post-entry-part-1

Post entry….. Part 1…

Coming back to where I left the series of articles that I have promised, the published articles have covered everything that is required for reading the PA to understand the current context and the environment (which is of primary importance), then anticipating the high probable future direction, and then finding a low-risk entry. All those articles are organized here.

Your job is just half done until now. The real game starts post entry when you are staring at the price ticking up and down and your brain freaks you out with it’s talking. A majority of traders end up exiting good trades early and exiting bad trades late causing a lot of financial and psychological damage because of the mind’s chatter post entry. There are so many psychological evidence to prove that the unorganized mind always tries to make you a loser, especially in performance-based professions like sports and trading. I’m not going into details of that as that is out of the scope of this article. If you have a few months of trading experience, you understand what I’m saying.

If you are good with the analysis part before the entry, managing the trade post entry is fun and exciting provided you have the right set of expectations towards the market. Let me phrase some of them here.

No matter how good the setup looks, it always has the potential to fail when candles start printing at the hard right edge of the chart post entry. So make sure you protect your downside both financially and psychologically.
Every single tick post entry will not move in your favour. Don’t expect that to happen as it totally screws up your mind when the market moves against you which in turn affects every decision you make thereafter. Deal with candles, not with ticks. I would like to talk a bit more detail about this point later. This is one of the reasons why I fell in love with 5min. for day trading(leaving 3min.), Hourly and 4H charts for swing trading.
If you watch every single tick, you trade like a dick. This is again in tune with the previous point. Stop dealing with ticks. Deal with candles. Once you decide on that, you don’t have any business with the charts until the candle closes. I personally set up a timer that rings 20 seconds before 5min. candle close and I try not to look at the chart until that rings (which I fail to do a few times due to the urge of staring at ticks). My results drastically got improved while managing the trades after that.
You can’t trade the range bound markets like that of the trends and vice versa. Ranging markets are there to rip of trend-following approaches. Trends are there to rip off those traders who always like to fade the breaks outs and weak swings at new highs in uptrends or new lows in downtrends (very common habit). Where you look for trades, what kind of setups, the trade management and even setting the targets to differ in both these environments. If you are finding it hard to trade one of them, then don’t trade. Move back to Sim on days like this or totally take a session off when you sense that your edge is not working in the environment.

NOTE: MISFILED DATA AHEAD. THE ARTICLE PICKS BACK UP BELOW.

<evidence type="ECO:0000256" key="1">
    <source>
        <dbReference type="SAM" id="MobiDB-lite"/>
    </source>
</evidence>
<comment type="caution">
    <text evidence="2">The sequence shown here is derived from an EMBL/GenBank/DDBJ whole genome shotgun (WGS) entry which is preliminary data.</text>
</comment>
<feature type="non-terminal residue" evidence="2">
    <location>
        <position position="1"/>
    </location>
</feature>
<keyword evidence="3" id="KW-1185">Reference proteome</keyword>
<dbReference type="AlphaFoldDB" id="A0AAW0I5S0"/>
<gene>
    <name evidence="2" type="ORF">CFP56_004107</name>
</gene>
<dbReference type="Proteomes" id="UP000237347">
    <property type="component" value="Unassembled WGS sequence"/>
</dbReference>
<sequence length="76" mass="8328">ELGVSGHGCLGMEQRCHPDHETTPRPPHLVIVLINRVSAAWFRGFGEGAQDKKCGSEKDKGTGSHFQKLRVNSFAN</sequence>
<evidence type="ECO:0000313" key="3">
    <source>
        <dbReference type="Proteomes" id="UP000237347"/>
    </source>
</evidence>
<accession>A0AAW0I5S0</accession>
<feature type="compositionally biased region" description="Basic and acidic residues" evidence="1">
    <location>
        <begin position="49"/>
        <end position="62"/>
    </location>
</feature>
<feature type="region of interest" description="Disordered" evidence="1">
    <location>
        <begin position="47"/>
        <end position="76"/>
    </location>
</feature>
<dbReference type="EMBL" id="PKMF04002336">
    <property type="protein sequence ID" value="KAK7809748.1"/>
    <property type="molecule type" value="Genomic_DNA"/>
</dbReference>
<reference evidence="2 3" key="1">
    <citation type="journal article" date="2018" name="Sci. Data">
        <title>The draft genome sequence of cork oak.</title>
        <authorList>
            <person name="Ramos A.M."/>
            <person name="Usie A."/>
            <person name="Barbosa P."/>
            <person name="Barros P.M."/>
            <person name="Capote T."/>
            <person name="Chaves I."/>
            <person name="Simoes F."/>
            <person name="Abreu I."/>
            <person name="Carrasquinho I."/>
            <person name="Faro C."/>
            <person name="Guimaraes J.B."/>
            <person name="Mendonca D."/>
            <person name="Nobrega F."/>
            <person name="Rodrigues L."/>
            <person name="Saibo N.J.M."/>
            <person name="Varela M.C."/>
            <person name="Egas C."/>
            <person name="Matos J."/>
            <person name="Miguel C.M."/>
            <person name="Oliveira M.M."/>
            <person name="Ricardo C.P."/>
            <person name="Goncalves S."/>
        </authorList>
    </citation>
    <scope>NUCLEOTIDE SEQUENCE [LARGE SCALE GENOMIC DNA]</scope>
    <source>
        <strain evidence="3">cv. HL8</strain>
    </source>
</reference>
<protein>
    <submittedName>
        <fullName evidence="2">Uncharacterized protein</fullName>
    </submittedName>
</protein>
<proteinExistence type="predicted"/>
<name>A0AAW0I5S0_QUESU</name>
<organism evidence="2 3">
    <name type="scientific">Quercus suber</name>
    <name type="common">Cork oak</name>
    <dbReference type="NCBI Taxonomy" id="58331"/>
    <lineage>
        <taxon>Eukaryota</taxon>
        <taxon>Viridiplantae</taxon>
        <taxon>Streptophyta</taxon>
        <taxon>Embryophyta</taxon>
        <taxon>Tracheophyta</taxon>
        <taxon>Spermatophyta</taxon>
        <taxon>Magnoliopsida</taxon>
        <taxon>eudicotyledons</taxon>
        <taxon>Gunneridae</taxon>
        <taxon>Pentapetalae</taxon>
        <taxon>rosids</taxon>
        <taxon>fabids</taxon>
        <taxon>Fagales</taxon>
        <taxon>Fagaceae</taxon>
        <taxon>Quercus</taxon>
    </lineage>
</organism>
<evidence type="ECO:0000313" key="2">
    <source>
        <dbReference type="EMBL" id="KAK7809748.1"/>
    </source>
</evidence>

You don’t need to pick tops and bottoms. In fact, you cannot consistently pick them. That happens once in a while and consider that as an accidental event rather than your skill so that you will have the right expectations towards the next trade. If you make that as the primary objective of the trade plan, you are doomed. Trust me, I was there and I really had very very bad experiences with that. Instead, focus on identifying the right setups at the right areas in the right environment, accept that there will always be some risk associated with every single trade and then give yourself permission to lose in few trades. Contain those risks by proper position sizing and that opens the doors for your further development. Once all these things are settled, then start working on better entries with limit orders into your setups for reduced risk.
Be conservative with the targets. When I say conservative, I don’t mean placing targets at 1R, 2R or some crappy tick-based targets. Leave that kind of target to scalpers. Know the potential of the trade and place the target at proper levels from the left of the chart. At least take 3/4th of the position with a limit exit and ride the remaining 1/4th with a trailing stop. Some say half and half position management. It’s totally subjective and you have to choose which one keeps your mind at peace.
Make survival as your primary objective of risk and money management. If you survive, you can take the next trade. But if you don’t, I don’t need to say the rest. 😀
I started this series with the intention of introducing my own approach to markets and I benefited equally like you from these. Before moving further, I want to give two more bullet points that talk about my approach to two different environments. I actually realized recently that I made those mental models unconsciously while talking to one of my friends. Here they are…

In a trending market, I trade the impulsive swings of the short term trend which starts at the end of the corrective pullbacks and complex pullbacks, targeting the immediate minor supply/demand level or HTF S/R level. ie. I don’t want to hold positions during deep pullbacks in a trending market.

PB:-

CPB:-

In a ranging market, I predominantly look for BOFs of the range boundaries targeting the other boundary with conservative trade management (ie. with a loose trailing stop), and BPBs when the breakout is strong and price got accepted after the breakout beyond the boundary. I manage TST setups aggressively (with aggressive stop trailing) targeting the immediate swing highs and lows to the left of the trade entry.

So every trading decision that I take post entry will be in tune with one of the above two points depending on the environment that the market is in.